Summer is approaching and the West Country is coming alive with festivals and events from all walks of the musical spectrum. Robert Plant is back in his old stomping ground, Glastonbury is just around the corner and soulful Americana combo Littlemen are still bringing their own unique brand of melodic country blues to their faithful Somerset following and beyond. ‘Brothers from another mother’, Simon and Nick Allen sat down with Tim Merricks at that last outpost of sanctuary for Bath musicians, ‘The Bell’ to chew over a life out west.
Is it fair to say that the roots of Littlemen go back way before the band was formed?
Nick spent his entire life building up a recording studio called NAM Studios in Holt, Wiltshire where loads of artists have recorded – can I name-drop? Eh Van Morrisson, Royal Blood, Siouxsie Sioux, The Mission, Robert Plant….Throughout all that time Nick has written lyrics about his life and experiences and we started Littlemen in 2013 with the idea of bringing those words to life. He formed this whole thing.
So Nick, you don’t play an instrument?
Nick: No, I don’t play.
Simon: Nick is the Svengali, the Bernie Taupin. We have all passed through the sphere of Nick Allen.
The album ‘Long Road Home’ is something special. How did you achieve that warm and at the same time ‘live’ sounding feel?
It was a gathering of musos who know each other really well in a place we all knew really well and said hey, we’ve got some great songs, let’s just go and record them, in a kind of 1970’s fashion. We’d do as many takes as it took to get it right, a little bleed on the mikes and keep it old school. And Charlie Jones who produced the record with us at NAM was analogue crazy so it was a labour of love.
Tell me about the album cover. That’s a photo of Nick’s mum, isn’t it? And a family tree inside the sleeve?
She’s sadly passed away but she was a formidable woman and the matriarch of NAM Studios. If you came to rehearse or record at NAM you would without a doubt come into contact with Helen Allen. Littlemen are strongly linked to NAM and the whole feel of the album was very much a family community thing and it was a bunch of people who had gone through NAM in one guise or another and come together to form Littlemen and make Nick’s lyrics a reality.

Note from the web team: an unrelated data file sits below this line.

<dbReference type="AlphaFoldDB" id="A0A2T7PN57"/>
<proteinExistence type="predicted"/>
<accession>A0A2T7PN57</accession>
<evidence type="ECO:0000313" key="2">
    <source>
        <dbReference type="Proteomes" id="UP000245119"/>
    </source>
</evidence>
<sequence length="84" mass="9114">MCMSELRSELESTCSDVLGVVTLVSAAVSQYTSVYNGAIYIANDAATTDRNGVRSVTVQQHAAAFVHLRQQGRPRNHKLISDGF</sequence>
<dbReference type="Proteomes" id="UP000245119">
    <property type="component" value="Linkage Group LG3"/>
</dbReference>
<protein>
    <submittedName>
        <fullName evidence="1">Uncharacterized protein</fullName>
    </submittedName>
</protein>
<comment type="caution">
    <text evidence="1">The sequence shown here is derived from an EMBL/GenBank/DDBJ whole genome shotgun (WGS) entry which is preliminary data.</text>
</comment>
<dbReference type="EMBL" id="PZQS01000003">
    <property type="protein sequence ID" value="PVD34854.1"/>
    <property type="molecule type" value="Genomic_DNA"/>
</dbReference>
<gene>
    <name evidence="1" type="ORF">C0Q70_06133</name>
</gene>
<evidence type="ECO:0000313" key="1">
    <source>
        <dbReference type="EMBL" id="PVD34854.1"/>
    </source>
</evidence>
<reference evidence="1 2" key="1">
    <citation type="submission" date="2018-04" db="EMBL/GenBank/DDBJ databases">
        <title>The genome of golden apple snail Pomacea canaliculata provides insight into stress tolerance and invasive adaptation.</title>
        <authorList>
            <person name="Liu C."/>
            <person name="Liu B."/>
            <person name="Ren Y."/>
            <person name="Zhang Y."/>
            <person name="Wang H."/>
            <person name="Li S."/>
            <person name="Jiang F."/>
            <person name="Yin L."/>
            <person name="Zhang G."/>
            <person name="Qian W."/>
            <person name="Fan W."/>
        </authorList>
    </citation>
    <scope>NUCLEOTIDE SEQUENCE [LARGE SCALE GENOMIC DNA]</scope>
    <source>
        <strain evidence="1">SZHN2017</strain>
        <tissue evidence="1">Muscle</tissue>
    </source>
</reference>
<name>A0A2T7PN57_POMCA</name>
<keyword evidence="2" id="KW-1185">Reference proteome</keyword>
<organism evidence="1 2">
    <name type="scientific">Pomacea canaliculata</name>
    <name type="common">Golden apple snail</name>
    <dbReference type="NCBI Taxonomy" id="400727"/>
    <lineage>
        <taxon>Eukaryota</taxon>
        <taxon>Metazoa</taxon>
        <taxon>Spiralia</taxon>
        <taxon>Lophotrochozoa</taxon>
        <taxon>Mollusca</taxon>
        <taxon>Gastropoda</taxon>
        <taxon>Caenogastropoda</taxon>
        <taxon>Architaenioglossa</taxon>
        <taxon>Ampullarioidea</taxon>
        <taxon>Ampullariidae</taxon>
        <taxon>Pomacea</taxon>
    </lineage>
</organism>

In terms of the music, tell our readers about the ‘Littlemen sound’.
In terms of our sound, there is no great mystery we simply want to write, play and record music full of emotion and intent. We’re continuously striving to achieve that moment in time when we’re playing and for those moments that’s the other thing that matters. Music should be a transcendent experience we reckon. We’ve worked through various methods of recording but more recently we’ve all been getting in the same room to record the way you needed to before digital came along. There’s something very special about being able to maintain eye contact and a connection when you’re recording. After all, as a band, we want to be a set of individuals who work as one to create something bigger than the sum of our parts…..and you know when you’ve got ‘the’ take.
Our influences are far and wide. The trick is to try to mix a jazz sensibility with Celtic crooning via 70’s British/American rock and Country with just 3 chords and the truth. The Americana scene is so diverse right now which is exactly the way it should be and I think we’ll look back at this period as a great time in songwriting history.
What does 2018 have in store for Littlemen?
We’ve decided that 2018 is the year of the single for Littlemen. We’ll be releasing more throughout the year, having recently released our song ‘Talk‘. ‘Talk‘ is a bit of sonic departure for us, featuring a brass section no less. We’ll be following ‘Talk‘ up very soon and getting out to meet new friends playing. We’ve got some London shows coming up plus a very special gig in Bath on 10th October in aid of World Mental Health Day with some very special guests.
‘Long Road Home’ is available through Littlemen’s website here